Has anyone said that they are exhausted by the relentless attention accorded the late and legendary Sylvia Plath? Am I the only one who thinks that we ought to stop metaphorically digging up Sylvia Plath's body so we may once again gawk at her bony remains through a lens of deferred yearning? Generation after generation discovers and rediscovers her work, which is fine, but the grave robbing worship that goes on here elevates her literary worth beyond sane judgment. There is a death cult within the legions of her admirers whose applied aesthetic insists that the extreme personalist poets achieve greatness only when they perform their final and greatest act, their suicide. It's disgusting stuff, and it's perverse to think that there was once an active set of famous poets whose art could be deemed successful if their lives ended under odious circumstances.

I'm not averse to regarding Plath as a major American poet--she showed a compelling, surreal, tortured brilliance that was fully realized although her time was brief. What concerns me is the virtual cult of Plath who mistake her tragedy as having something to do with her art, and regard her writing as perfect precisely because committed suicide. This has more do with martyr making and nothing to do with her powerful, sometimes brilliant writing. The cultist obsession with her brief life causes many to miss the fact that she was a poet to be considered as an artist, not an example of the skewed notion of beauty. There seems to be an addiction to a what many of created as a figure of Mythic Suffering, another Jesus stand-in, upon whose rumored visage and back story one may read their own sufferings and take solace that their shared misery's finest expression was from a victim who never overcame their ills, travails and psychic deterioration. It stops being about poetry and the empathy it creates, the connection it brings the reader with larger experience; the poems become stations of the cross, with each wound ogled and slathered upon. It is messy.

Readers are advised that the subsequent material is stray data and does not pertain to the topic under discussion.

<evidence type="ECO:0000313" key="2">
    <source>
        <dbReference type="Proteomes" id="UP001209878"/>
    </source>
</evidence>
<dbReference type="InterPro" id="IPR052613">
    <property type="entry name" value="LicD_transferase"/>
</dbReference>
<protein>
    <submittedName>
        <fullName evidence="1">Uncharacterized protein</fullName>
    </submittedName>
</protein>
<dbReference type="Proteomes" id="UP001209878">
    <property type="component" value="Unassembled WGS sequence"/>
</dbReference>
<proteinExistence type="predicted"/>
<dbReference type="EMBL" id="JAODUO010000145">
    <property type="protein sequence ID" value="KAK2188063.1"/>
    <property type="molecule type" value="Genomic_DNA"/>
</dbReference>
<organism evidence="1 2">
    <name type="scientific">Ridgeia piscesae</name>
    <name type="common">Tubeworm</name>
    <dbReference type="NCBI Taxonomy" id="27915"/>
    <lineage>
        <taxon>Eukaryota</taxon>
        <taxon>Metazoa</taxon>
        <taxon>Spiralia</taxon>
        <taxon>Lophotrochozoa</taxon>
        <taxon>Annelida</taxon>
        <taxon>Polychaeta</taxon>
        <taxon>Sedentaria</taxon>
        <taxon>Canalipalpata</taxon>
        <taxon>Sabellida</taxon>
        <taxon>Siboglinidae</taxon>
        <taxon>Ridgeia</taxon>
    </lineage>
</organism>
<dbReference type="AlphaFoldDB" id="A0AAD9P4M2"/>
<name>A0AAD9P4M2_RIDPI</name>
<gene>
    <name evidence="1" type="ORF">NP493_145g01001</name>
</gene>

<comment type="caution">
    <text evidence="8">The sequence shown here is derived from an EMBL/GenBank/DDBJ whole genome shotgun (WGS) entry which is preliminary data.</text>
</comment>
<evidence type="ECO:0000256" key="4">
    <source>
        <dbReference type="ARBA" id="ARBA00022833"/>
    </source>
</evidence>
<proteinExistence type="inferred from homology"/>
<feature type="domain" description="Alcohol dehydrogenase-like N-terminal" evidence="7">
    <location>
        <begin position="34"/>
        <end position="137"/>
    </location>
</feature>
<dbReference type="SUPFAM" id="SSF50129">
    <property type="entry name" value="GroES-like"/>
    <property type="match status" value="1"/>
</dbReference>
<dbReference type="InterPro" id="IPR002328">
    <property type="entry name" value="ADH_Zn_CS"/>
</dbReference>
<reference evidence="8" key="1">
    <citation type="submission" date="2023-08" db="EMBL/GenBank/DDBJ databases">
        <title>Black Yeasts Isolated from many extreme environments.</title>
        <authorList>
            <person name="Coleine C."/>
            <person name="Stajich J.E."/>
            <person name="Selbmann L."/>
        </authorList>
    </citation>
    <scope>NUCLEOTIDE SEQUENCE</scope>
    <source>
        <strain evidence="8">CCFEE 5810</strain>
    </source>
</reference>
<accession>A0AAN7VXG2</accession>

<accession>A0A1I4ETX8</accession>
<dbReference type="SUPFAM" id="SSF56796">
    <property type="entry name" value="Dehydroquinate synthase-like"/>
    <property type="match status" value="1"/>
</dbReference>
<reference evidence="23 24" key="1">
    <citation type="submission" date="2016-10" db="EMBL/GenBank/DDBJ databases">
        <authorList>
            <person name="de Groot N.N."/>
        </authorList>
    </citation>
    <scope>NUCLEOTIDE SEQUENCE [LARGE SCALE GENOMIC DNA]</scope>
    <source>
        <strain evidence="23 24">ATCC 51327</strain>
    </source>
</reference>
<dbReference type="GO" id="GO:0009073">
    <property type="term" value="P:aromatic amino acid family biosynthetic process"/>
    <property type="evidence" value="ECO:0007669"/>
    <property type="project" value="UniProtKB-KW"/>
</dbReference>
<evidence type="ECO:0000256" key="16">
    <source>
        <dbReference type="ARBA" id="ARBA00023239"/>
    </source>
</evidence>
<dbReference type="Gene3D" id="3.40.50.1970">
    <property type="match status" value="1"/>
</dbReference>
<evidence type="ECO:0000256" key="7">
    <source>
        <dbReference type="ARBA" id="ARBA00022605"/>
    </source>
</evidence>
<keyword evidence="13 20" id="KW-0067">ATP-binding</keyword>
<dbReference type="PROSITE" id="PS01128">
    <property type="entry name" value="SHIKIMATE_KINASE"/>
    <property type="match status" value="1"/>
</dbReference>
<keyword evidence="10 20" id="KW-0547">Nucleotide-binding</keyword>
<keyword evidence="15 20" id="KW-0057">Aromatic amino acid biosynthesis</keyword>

One wonders what it would have been like had Plath found sufficient reason to live on, and what sort of writing she might have done with all the years she might have had. Might she become a depressed dowager internalizing each private grief to the extent that her dry skin might literally crack under pressure. Would she have abandoned poetry altogether and found religion, spending her remaining years and charisma attacking the secularist tradition? Written a cookbook? Or might she have developed a sense of humor and dismissed her early work as her own form of "rhythmic grumbling"?